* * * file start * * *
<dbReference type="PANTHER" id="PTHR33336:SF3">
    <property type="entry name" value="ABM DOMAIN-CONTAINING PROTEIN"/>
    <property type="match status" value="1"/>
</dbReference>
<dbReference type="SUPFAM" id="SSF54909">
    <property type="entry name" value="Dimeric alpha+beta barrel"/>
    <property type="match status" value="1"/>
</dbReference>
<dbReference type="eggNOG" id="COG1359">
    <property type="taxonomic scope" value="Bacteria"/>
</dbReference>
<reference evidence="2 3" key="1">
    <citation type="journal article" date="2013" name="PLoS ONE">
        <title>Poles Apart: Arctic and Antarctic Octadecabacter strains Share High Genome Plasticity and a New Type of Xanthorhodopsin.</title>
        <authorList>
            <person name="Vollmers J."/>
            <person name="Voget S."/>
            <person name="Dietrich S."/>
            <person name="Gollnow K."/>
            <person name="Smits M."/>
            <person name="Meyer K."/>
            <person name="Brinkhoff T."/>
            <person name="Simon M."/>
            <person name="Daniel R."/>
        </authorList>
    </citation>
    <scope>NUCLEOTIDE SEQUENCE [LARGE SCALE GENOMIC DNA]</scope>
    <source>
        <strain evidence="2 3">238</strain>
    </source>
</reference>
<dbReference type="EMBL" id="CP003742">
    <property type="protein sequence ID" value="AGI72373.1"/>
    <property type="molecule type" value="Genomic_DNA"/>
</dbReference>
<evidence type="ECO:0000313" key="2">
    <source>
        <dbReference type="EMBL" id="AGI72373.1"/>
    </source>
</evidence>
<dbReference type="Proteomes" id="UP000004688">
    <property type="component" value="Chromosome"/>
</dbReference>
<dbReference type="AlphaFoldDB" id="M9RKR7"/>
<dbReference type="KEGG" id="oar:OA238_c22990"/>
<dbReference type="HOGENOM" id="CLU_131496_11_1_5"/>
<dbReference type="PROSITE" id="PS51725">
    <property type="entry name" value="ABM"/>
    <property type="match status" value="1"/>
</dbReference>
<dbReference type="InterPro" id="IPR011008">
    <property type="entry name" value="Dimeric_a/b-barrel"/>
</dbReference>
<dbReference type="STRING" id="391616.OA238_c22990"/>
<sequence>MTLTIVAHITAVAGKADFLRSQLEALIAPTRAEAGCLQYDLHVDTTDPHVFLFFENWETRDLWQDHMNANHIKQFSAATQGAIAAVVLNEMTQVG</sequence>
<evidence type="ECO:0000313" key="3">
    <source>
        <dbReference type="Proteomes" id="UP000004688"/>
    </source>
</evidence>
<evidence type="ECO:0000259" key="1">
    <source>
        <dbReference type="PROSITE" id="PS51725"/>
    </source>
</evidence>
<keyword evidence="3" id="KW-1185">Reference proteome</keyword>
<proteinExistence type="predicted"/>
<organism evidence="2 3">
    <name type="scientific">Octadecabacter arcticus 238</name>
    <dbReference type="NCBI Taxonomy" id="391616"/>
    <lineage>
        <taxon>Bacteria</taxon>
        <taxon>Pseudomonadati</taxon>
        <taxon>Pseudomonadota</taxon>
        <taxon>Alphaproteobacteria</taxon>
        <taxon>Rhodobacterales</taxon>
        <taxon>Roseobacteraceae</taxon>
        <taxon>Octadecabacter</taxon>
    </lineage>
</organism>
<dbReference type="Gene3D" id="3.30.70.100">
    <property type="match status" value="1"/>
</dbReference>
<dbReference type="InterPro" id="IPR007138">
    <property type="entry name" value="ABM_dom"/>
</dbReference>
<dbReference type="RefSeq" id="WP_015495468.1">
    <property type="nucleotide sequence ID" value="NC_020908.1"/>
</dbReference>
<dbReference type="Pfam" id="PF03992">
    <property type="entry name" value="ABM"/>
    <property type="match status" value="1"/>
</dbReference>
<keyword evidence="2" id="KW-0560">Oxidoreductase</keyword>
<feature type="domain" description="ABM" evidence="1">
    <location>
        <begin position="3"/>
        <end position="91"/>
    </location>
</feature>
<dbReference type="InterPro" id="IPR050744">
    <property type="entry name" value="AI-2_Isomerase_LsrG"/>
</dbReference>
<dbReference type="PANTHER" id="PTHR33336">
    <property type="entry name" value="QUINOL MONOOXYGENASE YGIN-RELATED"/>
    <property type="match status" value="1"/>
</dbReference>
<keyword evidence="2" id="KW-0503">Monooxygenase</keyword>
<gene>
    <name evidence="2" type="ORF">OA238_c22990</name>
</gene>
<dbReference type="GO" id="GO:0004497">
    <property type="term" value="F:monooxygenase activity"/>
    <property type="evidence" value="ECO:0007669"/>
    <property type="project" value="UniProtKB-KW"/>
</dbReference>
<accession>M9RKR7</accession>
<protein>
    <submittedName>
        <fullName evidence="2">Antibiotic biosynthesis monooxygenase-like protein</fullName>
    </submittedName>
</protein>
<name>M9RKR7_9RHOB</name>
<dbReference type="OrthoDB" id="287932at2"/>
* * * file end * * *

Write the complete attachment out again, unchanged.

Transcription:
<dbReference type="PANTHER" id="PTHR33336:SF3">
    <property type="entry name" value="ABM DOMAIN-CONTAINING PROTEIN"/>
    <property type="match status" value="1"/>
</dbReference>
<dbReference type="SUPFAM" id="SSF54909">
    <property type="entry name" value="Dimeric alpha+beta barrel"/>
    <property type="match status" value="1"/>
</dbReference>
<dbReference type="eggNOG" id="COG1359">
    <property type="taxonomic scope" value="Bacteria"/>
</dbReference>
<reference evidence="2 3" key="1">
    <citation type="journal article" date="2013" name="PLoS ONE">
        <title>Poles Apart: Arctic and Antarctic Octadecabacter strains Share High Genome Plasticity and a New Type of Xanthorhodopsin.</title>
        <authorList>
            <person name="Vollmers J."/>
            <person name="Voget S."/>
            <person name="Dietrich S."/>
            <person name="Gollnow K."/>
            <person name="Smits M."/>
            <person name="Meyer K."/>
            <person name="Brinkhoff T."/>
            <person name="Simon M."/>
            <person name="Daniel R."/>
        </authorList>
    </citation>
    <scope>NUCLEOTIDE SEQUENCE [LARGE SCALE GENOMIC DNA]</scope>
    <source>
        <strain evidence="2 3">238</strain>
    </source>
</reference>
<dbReference type="EMBL" id="CP003742">
    <property type="protein sequence ID" value="AGI72373.1"/>
    <property type="molecule type" value="Genomic_DNA"/>
</dbReference>
<evidence type="ECO:0000313" key="2">
    <source>
        <dbReference type="EMBL" id="AGI72373.1"/>
    </source>
</evidence>
<dbReference type="Proteomes" id="UP000004688">
    <property type="component" value="Chromosome"/>
</dbReference>
<dbReference type="AlphaFoldDB" id="M9RKR7"/>
<dbReference type="KEGG" id="oar:OA238_c22990"/>
<dbReference type="HOGENOM" id="CLU_131496_11_1_5"/>
<dbReference type="PROSITE" id="PS51725">
    <property type="entry name" value="ABM"/>
    <property type="match status" value="1"/>
</dbReference>
<dbReference type="InterPro" id="IPR011008">
    <property type="entry name" value="Dimeric_a/b-barrel"/>
</dbReference>
<dbReference type="STRING" id="391616.OA238_c22990"/>
<sequence>MTLTIVAHITAVAGKADFLRSQLEALIAPTRAEAGCLQYDLHVDTTDPHVFLFFENWETRDLWQDHMNANHIKQFSAATQGAIAAVVLNEMTQVG</sequence>
<evidence type="ECO:0000313" key="3">
    <source>
        <dbReference type="Proteomes" id="UP000004688"/>
    </source>
</evidence>
<evidence type="ECO:0000259" key="1">
    <source>
        <dbReference type="PROSITE" id="PS51725"/>
    </source>
</evidence>
<keyword evidence="3" id="KW-1185">Reference proteome</keyword>
<proteinExistence type="predicted"/>
<organism evidence="2 3">
    <name type="scientific">Octadecabacter arcticus 238</name>
    <dbReference type="NCBI Taxonomy" id="391616"/>
    <lineage>
        <taxon>Bacteria</taxon>
        <taxon>Pseudomonadati</taxon>
        <taxon>Pseudomonadota</taxon>
        <taxon>Alphaproteobacteria</taxon>
        <taxon>Rhodobacterales</taxon>
        <taxon>Roseobacteraceae</taxon>
        <taxon>Octadecabacter</taxon>
    </lineage>
</organism>
<dbReference type="Gene3D" id="3.30.70.100">
    <property type="match status" value="1"/>
</dbReference>
<dbReference type="InterPro" id="IPR007138">
    <property type="entry name" value="ABM_dom"/>
</dbReference>
<dbReference type="RefSeq" id="WP_015495468.1">
    <property type="nucleotide sequence ID" value="NC_020908.1"/>
</dbReference>
<dbReference type="Pfam" id="PF03992">
    <property type="entry name" value="ABM"/>
    <property type="match status" value="1"/>
</dbReference>
<keyword evidence="2" id="KW-0560">Oxidoreductase</keyword>
<feature type="domain" description="ABM" evidence="1">
    <location>
        <begin position="3"/>
        <end position="91"/>
    </location>
</feature>
<dbReference type="InterPro" id="IPR050744">
    <property type="entry name" value="AI-2_Isomerase_LsrG"/>
</dbReference>
<dbReference type="PANTHER" id="PTHR33336">
    <property type="entry name" value="QUINOL MONOOXYGENASE YGIN-RELATED"/>
    <property type="match status" value="1"/>
</dbReference>
<keyword evidence="2" id="KW-0503">Monooxygenase</keyword>
<gene>
    <name evidence="2" type="ORF">OA238_c22990</name>
</gene>
<dbReference type="GO" id="GO:0004497">
    <property type="term" value="F:monooxygenase activity"/>
    <property type="evidence" value="ECO:0007669"/>
    <property type="project" value="UniProtKB-KW"/>
</dbReference>
<accession>M9RKR7</accession>
<protein>
    <submittedName>
        <fullName evidence="2">Antibiotic biosynthesis monooxygenase-like protein</fullName>
    </submittedName>
</protein>
<name>M9RKR7_9RHOB</name>
<dbReference type="OrthoDB" id="287932at2"/>